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Roman Art And Architecture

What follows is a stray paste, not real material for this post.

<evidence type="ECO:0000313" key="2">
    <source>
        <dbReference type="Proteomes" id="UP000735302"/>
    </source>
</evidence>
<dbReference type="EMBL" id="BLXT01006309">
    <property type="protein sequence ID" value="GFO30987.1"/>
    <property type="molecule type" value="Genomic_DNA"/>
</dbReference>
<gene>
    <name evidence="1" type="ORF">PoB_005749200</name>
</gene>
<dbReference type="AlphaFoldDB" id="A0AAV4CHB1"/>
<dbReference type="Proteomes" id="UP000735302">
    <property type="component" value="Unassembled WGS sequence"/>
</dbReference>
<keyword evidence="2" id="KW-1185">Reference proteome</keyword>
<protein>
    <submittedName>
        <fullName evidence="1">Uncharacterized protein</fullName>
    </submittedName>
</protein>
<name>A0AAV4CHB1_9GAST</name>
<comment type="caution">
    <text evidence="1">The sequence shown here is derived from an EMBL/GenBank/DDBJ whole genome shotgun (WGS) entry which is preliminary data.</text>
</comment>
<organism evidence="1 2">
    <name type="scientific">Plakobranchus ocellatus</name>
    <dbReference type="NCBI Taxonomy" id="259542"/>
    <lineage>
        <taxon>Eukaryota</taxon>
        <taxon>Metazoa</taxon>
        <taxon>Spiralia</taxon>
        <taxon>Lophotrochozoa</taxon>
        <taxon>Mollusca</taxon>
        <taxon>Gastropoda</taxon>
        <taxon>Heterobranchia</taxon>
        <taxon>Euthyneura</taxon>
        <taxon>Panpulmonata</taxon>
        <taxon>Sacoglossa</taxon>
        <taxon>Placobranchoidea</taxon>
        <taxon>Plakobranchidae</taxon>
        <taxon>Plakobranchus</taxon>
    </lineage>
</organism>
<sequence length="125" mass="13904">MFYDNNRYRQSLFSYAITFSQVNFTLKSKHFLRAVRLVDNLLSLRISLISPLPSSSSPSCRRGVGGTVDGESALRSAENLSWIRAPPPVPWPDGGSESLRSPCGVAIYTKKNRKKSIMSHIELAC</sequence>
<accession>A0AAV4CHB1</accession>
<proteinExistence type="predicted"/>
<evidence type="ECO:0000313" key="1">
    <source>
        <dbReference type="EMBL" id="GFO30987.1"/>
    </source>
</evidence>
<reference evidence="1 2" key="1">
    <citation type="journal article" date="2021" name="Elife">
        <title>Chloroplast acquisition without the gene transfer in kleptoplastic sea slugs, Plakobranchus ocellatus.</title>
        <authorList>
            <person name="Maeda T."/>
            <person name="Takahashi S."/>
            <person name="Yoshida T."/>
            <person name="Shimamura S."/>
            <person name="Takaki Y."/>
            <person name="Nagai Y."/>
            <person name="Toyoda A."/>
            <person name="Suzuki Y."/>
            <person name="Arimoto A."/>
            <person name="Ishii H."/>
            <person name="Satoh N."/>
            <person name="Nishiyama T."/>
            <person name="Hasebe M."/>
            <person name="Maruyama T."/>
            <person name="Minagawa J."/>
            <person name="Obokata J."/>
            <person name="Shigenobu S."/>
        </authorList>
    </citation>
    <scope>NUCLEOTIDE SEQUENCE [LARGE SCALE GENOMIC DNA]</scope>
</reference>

Roman art and architecture had a profound impact on the world we live in today by influencing modern city planning, architecture, and art. The early Roman structures were copies of Greek architectural forms, however, the Romans soon established their own identity by developing new building material and constructing unusual shapes and forms. The Roman Empire's most impressive contribution is their architecture. They created numerous structures, blending utility with beauty. Quarried stone, used in conjunction with timber beams, terra-cotta tiles and plaques, as well as marble, was the essential Roman building material from Republican times on ("Roman" Encarta'96). They also developed a totally new type of material which they called caementum (cement) and concretus (concrete). Cement is a fine, gray powder which is mixed with water and materials such as sand, gravel, and crushed stone to make concrete. Concrete is fireproof, watertight, and comparatively cheap and easy to make. When first mixed, concrete can be molded into almost any shape. It quickly hardens into an extremely strong material that lasts a long time and requires little care. The cement that was used by the Romans had such great durability that some of their buildings, roads, and bridges still exist. Concrete vaulting made possible the construction of the great amphitheaters and baths of the Roman world, as well as the dome of the Pantheon ("Roman"). They used huge vaulted halls, called basilica., for courtrooms and civic activities. Many of their most impressive buildings were constructed during the imperial period, from 27 B.C. to A.D. 476. Roman theaters first appeared in the late Republic. They were semicircular in plan and consisted of a tall stage building abutting a semicircular orchestra and tiered seating area. The earliest known amphitheater (75 BC) is at Pompeii, and the grandest, Rome's Colosseum (AD 70-80), held approximately 50,000 spectators, roughly the capacity of today's large sports stadiums ("Roman"). The Pantheon is the only building of Imperial Rome to have withstood successfully the ravages of time and man (Morore 14). The porch reminds us of the Parthenon, but one can clearly see that the columns are Corinthian rather that Doric (Morore). The great vaulted dome is 142 ft in diameter, and the entire structure is lighted through one aperture, called an oculus, in the center of the dome ("Pantheon" Encarta'96). The Pantheon was erected by the Roman emperor Hadrian between AD 118 and 128, replacing a smaller temple built by the statesman Marcus Vipsanius Agrippa in 27 BC. In the early 7th century it was consecrated as a church, Santa Maria ad Martyres, to which act it owes its survival ("Pantheon"). Another great achievement, attributed to the Romans, was the layout of cities and the construction of apartment buildings. The typical Roman city of the later Republic and empire had a rectangular plan and resembled a Roman military camp. It had two main streets; the main north-south thoroughfare was called the cardo and the east-west thoroughfare, the decumanus (Adam 54). A grid of smaller streets divided the town into blocks, and a wall with gates encircled the city. Recreational buildings, buildings for homes, and shops were dispersed throughout the area ("Roman" Encarta'96). The shops were usually one-room units opening onto the sidewalks. Large cities and small towns alike also had public baths. Under the Republic, they were generally made up of a suite of dressing rooms and bathing chambers with hot- , warm- , and cold-water baths alongside an exercise area, the palaestra. The city plan also included libraries, lecture halls, and vast vaulted public spaces elaborately decorated with statues, mosaics, paintings, and stuccos ("Roman"). In the second century A.D., Rome had nearly a million inhabitants (Adam 58). The rich dwellings of the aristocracy and the emperors' palaces stood close to the communal apartment houses that were several stories high (about 60 feet). These apartment houses were hastily built, "supported only by beams as long and thin as flutes," wrote Juvenal. Sometimes they fell down, and they were an easy prey for the fires that periodically swept through the capital (Adam). As Rome established herself as the center of civilization, it became clear that her destiny in the arts was to be realistic in sculpture, as she had been imperialistic in government (Craven 43). Throughout the Roman world, statues and reliefs were regularly displayed in, on, and around public and private buildings ("Roman" Encarta'96). The style of the imperial relief sculptures ranges from the conscious neo-Greek classicism of the Ara Pacis friezes to the late antique the schematic, frontal, and hieratic style of the new reliefs of the Arch of Constantine. Statues were erected of deities, heroes, and mortals alike in a wide variety of contexts. Every temple had a cult Statue; marble and bronze images of the gods and heroes ("Roman"). In the Roman Imperial Period, portrait painting is best represented by a series of wooden panels recovered from sites throughout Roman Egypt. These works, traditionally called "Fayyum portraits," after the agricultural district in Egypt where they were first discovered, were painted in the encaustic technique, a method that uses pigment contained in a medium of hot wax ("Roman"). These panels are the only portraits that have survived in any number, and even though they are provincial works, they testify to a high level of accomplishment on the part of Roman painters. These images reflect the prevailing tastes of the times and provide a chronological overview of the development of portraiture during the Roman Imperial Period. Mural painting is, by contrast, well documented, especially in Pompeii and the other cities buried in AD 79 by the eruption of the volcano Mount Vesuvius ("Roman"). Wherever painted murals existed, colored floors were likely to be present. They were often simply painted in solid colors, but in many instances they were made up of marble slabs of many hues or of thousands of tiny mosaic cubes ("Roman"). Roman art and architecture has had a profound impact throughout the ages by influencing modern city planning, architecture, and art. From our city streets to our football stadiums, and even our tile floors, Roman art and architecture has provided important examples and has been emulated.